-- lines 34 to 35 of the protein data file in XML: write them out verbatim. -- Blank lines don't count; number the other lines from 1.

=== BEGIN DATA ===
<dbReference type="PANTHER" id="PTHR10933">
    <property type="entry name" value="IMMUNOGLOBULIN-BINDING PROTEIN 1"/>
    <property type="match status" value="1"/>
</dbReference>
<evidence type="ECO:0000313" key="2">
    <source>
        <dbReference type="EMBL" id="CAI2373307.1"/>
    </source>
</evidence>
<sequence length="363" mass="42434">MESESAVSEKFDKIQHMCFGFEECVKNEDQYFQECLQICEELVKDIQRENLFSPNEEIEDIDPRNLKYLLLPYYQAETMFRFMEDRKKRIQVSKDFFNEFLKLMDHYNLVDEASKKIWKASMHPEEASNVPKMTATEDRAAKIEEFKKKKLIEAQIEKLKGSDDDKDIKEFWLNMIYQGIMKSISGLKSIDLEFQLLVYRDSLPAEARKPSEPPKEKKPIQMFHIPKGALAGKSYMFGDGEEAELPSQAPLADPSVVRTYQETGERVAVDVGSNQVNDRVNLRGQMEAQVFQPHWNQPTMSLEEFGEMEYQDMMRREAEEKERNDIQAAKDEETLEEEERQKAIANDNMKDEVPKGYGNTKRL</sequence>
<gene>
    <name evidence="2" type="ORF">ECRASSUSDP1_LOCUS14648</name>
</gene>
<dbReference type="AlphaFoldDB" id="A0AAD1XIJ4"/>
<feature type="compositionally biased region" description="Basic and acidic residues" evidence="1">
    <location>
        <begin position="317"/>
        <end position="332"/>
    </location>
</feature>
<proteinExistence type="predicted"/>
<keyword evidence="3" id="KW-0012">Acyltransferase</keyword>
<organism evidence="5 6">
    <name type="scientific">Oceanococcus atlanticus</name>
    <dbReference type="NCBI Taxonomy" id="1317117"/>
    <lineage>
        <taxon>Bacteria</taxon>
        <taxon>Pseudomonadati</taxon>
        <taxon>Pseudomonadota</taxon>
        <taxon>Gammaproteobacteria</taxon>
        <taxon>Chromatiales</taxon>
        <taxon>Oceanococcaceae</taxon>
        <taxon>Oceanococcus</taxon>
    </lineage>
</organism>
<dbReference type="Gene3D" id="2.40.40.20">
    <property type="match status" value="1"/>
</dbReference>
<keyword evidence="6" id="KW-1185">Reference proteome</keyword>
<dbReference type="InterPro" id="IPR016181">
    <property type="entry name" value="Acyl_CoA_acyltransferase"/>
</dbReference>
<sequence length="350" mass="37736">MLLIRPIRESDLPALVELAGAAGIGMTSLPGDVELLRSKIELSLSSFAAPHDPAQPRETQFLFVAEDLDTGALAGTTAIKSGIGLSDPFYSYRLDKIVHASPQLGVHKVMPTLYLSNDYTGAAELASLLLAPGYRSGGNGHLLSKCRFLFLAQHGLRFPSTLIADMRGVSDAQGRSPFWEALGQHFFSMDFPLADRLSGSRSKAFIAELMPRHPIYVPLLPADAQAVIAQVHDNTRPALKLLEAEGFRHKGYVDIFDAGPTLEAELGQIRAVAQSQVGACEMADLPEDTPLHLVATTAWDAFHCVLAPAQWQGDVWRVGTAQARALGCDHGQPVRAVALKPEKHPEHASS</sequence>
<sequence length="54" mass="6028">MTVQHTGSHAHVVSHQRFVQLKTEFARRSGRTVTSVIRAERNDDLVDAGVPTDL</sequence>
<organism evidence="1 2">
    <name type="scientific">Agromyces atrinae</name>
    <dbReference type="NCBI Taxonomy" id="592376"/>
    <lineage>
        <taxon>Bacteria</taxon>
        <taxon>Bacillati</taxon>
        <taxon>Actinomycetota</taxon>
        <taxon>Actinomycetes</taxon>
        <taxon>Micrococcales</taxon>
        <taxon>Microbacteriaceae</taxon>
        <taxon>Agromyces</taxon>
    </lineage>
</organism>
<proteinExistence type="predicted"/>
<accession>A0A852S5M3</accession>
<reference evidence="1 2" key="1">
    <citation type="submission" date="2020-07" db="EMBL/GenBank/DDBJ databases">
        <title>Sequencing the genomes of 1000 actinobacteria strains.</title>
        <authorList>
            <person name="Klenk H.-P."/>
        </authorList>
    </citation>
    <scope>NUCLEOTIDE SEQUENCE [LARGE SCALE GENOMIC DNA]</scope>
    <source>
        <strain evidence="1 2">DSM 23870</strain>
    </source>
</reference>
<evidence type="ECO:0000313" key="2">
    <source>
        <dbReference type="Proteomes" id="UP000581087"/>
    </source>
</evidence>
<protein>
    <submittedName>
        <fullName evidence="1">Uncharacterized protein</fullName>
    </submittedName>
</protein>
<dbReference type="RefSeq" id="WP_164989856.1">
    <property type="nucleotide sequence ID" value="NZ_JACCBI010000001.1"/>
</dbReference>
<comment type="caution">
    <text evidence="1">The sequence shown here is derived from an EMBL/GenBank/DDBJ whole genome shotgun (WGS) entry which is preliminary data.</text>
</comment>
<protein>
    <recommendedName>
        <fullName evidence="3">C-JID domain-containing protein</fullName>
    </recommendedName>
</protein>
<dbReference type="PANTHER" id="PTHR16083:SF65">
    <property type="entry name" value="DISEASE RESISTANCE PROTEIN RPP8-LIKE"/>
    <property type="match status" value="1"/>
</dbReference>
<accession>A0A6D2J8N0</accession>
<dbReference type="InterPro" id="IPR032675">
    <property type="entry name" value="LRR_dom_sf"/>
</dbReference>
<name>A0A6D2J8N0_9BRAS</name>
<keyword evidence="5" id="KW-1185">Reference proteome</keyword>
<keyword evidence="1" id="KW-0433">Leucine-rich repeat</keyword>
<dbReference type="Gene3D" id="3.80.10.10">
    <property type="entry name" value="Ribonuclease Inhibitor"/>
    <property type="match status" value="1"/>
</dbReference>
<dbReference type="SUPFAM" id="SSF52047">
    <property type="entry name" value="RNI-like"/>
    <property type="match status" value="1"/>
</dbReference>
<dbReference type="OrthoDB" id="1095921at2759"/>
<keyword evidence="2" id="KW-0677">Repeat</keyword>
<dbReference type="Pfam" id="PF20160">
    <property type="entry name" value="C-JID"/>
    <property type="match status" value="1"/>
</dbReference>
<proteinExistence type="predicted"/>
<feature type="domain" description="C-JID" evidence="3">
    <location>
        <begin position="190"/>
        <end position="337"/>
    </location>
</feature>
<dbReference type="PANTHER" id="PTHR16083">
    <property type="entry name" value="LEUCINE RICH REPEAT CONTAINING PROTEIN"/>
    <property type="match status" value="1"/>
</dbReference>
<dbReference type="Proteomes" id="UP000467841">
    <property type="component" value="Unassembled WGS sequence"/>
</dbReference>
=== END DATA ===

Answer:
    </lineage>
</organism>